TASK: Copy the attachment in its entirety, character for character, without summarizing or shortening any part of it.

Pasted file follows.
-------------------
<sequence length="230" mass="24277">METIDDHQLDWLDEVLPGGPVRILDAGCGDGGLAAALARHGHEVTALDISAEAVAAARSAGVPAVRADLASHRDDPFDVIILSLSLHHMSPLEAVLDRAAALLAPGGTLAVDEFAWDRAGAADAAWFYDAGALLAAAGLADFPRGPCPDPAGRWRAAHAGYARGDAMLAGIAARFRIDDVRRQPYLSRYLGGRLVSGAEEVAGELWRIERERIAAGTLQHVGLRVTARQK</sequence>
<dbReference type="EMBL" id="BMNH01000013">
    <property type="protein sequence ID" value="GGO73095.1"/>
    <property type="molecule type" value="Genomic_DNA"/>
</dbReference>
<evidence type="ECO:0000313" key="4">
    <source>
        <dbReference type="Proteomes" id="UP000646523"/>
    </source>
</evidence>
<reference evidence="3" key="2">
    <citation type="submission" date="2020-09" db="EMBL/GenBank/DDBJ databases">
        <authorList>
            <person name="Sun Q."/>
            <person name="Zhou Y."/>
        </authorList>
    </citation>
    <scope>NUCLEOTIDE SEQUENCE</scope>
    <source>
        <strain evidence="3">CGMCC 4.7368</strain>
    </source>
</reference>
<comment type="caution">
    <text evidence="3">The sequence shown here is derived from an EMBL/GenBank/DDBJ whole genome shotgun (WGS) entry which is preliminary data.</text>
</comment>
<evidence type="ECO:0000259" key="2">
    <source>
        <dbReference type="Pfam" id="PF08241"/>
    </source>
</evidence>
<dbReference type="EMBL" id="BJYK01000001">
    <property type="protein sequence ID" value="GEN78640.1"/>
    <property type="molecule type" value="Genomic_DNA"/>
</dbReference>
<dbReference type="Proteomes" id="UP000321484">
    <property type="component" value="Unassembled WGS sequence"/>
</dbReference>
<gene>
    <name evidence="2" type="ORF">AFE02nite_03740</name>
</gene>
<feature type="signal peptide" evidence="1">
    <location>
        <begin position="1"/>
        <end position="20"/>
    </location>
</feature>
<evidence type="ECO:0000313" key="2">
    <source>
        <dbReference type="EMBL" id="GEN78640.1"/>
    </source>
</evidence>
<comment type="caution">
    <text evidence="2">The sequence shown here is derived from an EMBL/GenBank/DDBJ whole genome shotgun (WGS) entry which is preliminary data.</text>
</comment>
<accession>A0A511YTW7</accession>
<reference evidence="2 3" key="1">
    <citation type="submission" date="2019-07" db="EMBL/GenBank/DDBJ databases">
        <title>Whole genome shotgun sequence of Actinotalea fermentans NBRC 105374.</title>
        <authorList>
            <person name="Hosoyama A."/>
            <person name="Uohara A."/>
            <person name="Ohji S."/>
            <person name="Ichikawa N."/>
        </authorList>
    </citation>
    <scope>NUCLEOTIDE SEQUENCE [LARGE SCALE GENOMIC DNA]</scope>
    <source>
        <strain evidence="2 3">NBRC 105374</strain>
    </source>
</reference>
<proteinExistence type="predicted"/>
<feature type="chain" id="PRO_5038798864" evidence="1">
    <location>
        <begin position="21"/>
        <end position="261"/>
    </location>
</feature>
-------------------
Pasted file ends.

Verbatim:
<sequence length="230" mass="24277">METIDDHQLDWLDEVLPGGPVRILDAGCGDGGLAAALARHGHEVTALDISAEAVAAARSAGVPAVRADLASHRDDPFDVIILSLSLHHMSPLEAVLDRAAALLAPGGTLAVDEFAWDRAGAADAAWFYDAGALLAAAGLADFPRGPCPDPAGRWRAAHAGYARGDAMLAGIAARFRIDDVRRQPYLSRYLGGRLVSGAEEVAGELWRIERERIAAGTLQHVGLRVTARQK</sequence>
<dbReference type="EMBL" id="BMNH01000013">
    <property type="protein sequence ID" value="GGO73095.1"/>
    <property type="molecule type" value="Genomic_DNA"/>
</dbReference>
<evidence type="ECO:0000313" key="4">
    <source>
        <dbReference type="Proteomes" id="UP000646523"/>
    </source>
</evidence>
<reference evidence="3" key="2">
    <citation type="submission" date="2020-09" db="EMBL/GenBank/DDBJ databases">
        <authorList>
            <person name="Sun Q."/>
            <person name="Zhou Y."/>
        </authorList>
    </citation>
    <scope>NUCLEOTIDE SEQUENCE</scope>
    <source>
        <strain evidence="3">CGMCC 4.7368</strain>
    </source>
</reference>
<comment type="caution">
    <text evidence="3">The sequence shown here is derived from an EMBL/GenBank/DDBJ whole genome shotgun (WGS) entry which is preliminary data.</text>
</comment>
<evidence type="ECO:0000259" key="2">
    <source>
        <dbReference type="Pfam" id="PF08241"/>
    </source>
</evidence>
<dbReference type="EMBL" id="BJYK01000001">
    <property type="protein sequence ID" value="GEN78640.1"/>
    <property type="molecule type" value="Genomic_DNA"/>
</dbReference>
<dbReference type="Proteomes" id="UP000321484">
    <property type="component" value="Unassembled WGS sequence"/>
</dbReference>
<gene>
    <name evidence="2" type="ORF">AFE02nite_03740</name>
</gene>
<feature type="signal peptide" evidence="1">
    <location>
        <begin position="1"/>
        <end position="20"/>
    </location>
</feature>
<evidence type="ECO:0000313" key="2">
    <source>
        <dbReference type="EMBL" id="GEN78640.1"/>
    </source>
</evidence>
<comment type="caution">
    <text evidence="2">The sequence shown here is derived from an EMBL/GenBank/DDBJ whole genome shotgun (WGS) entry which is preliminary data.</text>
</comment>
<accession>A0A511YTW7</accession>
<reference evidence="2 3" key="1">
    <citation type="submission" date="2019-07" db="EMBL/GenBank/DDBJ databases">
        <title>Whole genome shotgun sequence of Actinotalea fermentans NBRC 105374.</title>
        <authorList>
            <person name="Hosoyama A."/>
            <person name="Uohara A."/>
            <person name="Ohji S."/>
            <person name="Ichikawa N."/>
        </authorList>
    </citation>
    <scope>NUCLEOTIDE SEQUENCE [LARGE SCALE GENOMIC DNA]</scope>
    <source>
        <strain evidence="2 3">NBRC 105374</strain>
    </source>
</reference>
<proteinExistence type="predicted"/>
<feature type="chain" id="PRO_5038798864" evidence="1">
    <location>
        <begin position="21"/>
        <end position="261"/>
    </location>
</feature>